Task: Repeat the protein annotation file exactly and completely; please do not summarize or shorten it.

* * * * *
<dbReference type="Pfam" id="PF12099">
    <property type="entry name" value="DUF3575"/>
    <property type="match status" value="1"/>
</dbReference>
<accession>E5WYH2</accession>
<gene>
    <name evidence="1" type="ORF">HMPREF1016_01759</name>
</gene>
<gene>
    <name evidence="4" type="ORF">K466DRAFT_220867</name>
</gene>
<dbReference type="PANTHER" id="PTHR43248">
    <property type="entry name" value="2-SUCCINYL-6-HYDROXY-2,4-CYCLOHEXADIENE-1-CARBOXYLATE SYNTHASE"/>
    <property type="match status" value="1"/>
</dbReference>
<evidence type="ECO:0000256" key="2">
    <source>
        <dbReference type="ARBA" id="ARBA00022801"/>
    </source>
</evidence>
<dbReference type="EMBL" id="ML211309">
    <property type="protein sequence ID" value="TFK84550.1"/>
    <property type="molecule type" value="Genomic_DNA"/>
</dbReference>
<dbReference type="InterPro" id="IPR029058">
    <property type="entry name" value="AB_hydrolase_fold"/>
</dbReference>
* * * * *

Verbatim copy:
<dbReference type="Pfam" id="PF12099">
    <property type="entry name" value="DUF3575"/>
    <property type="match status" value="1"/>
</dbReference>
<accession>E5WYH2</accession>
<gene>
    <name evidence="1" type="ORF">HMPREF1016_01759</name>
</gene>
<gene>
    <name evidence="4" type="ORF">K466DRAFT_220867</name>
</gene>
<dbReference type="PANTHER" id="PTHR43248">
    <property type="entry name" value="2-SUCCINYL-6-HYDROXY-2,4-CYCLOHEXADIENE-1-CARBOXYLATE SYNTHASE"/>
    <property type="match status" value="1"/>
</dbReference>
<evidence type="ECO:0000256" key="2">
    <source>
        <dbReference type="ARBA" id="ARBA00022801"/>
    </source>
</evidence>
<dbReference type="EMBL" id="ML211309">
    <property type="protein sequence ID" value="TFK84550.1"/>
    <property type="molecule type" value="Genomic_DNA"/>
</dbReference>
<dbReference type="InterPro" id="IPR029058">
    <property type="entry name" value="AB_hydrolase_fold"/>
</dbReference>